The Skills Gap has been an issue in American manufacturing for many years. Only 20% of American college students major in STEM, and unfilled skilled jobs in manufacturing keep increasing. Solutions probably will require cooperation among industry, education, and the government.
But a new study by Deloitte suggests that the problem has gotten worse in the past year. What’s up?
Students have had their educations disrupted by the pandemic. In a survey before COVID-19, 52% of students asked y Pew Research why they didn’t choose a STEM field explained that those majors were “too hard.” Students who have a tough time with math anyway probably found that distance learning made it harder to keep up.
Also, many factories shut down. Workers may have shifted to other jobs rather that waiting for their employers to reopen.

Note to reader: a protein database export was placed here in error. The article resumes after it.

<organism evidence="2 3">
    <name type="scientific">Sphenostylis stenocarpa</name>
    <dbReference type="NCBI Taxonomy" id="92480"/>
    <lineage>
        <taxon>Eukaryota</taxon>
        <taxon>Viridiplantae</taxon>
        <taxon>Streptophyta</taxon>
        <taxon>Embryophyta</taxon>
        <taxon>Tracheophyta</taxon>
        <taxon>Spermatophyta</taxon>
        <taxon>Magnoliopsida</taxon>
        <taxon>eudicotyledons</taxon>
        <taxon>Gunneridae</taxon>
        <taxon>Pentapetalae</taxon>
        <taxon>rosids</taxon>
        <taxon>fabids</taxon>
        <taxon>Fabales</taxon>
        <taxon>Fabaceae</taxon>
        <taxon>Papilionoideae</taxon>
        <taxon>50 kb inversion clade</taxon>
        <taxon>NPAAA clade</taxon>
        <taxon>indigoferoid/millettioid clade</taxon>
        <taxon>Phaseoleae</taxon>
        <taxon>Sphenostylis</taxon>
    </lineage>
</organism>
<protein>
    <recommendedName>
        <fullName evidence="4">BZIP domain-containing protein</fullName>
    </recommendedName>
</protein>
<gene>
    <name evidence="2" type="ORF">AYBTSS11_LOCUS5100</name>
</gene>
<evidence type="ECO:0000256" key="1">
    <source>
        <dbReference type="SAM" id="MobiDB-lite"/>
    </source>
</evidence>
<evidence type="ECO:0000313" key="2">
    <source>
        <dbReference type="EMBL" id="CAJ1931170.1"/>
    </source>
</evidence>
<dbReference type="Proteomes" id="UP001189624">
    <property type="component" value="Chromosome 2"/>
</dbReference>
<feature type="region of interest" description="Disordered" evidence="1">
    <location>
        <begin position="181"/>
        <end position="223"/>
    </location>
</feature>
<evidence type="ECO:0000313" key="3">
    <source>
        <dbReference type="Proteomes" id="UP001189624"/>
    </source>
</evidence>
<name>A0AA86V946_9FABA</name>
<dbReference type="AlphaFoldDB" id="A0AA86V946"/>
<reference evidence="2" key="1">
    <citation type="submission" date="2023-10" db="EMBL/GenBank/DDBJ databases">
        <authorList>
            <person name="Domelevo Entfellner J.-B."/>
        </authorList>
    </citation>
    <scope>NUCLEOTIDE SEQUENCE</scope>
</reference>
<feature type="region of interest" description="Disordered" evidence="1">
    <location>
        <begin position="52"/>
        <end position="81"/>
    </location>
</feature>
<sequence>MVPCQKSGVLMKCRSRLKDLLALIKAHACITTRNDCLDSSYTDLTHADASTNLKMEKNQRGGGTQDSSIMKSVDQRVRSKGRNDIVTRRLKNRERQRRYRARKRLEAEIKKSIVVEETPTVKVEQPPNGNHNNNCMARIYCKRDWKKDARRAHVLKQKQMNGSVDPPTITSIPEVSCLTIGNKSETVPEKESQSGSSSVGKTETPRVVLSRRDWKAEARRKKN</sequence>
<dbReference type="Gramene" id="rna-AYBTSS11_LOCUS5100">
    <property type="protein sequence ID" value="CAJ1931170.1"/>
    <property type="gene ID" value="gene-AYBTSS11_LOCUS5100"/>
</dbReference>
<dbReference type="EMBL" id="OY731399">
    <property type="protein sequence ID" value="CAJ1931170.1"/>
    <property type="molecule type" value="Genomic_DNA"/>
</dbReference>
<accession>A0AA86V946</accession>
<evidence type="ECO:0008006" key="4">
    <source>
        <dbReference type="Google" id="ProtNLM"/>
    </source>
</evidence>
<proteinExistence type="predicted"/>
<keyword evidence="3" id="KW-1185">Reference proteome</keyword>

Deloitte found that this was particularly noticeable for entry-level jobs. E-commerce boomed last year, opening lots of jobs in warehouses and distribution. Positions in these fields doubled, and those jobs are in direct competition with entry-level manufacturing jobs.
At the same time, the increase in automation has changed the required skills for many manufacturing jobs, so skilled workers with the right skills are also in short supply.
Manufacturing has been working on its image, says Deloitte, but workers still feel that factories may shut down or move without warning. This makes jobs in manufacturing seem less stable than other kinds of work.
At the same time, manufacturing offers less flexibility than many other fields, and work/life balance is cited as a problem for workers.
Deloitte recommends forging stronger connections with the community, thinking outside the box to improve working conditions, and turning to automation to help fill those jobs.
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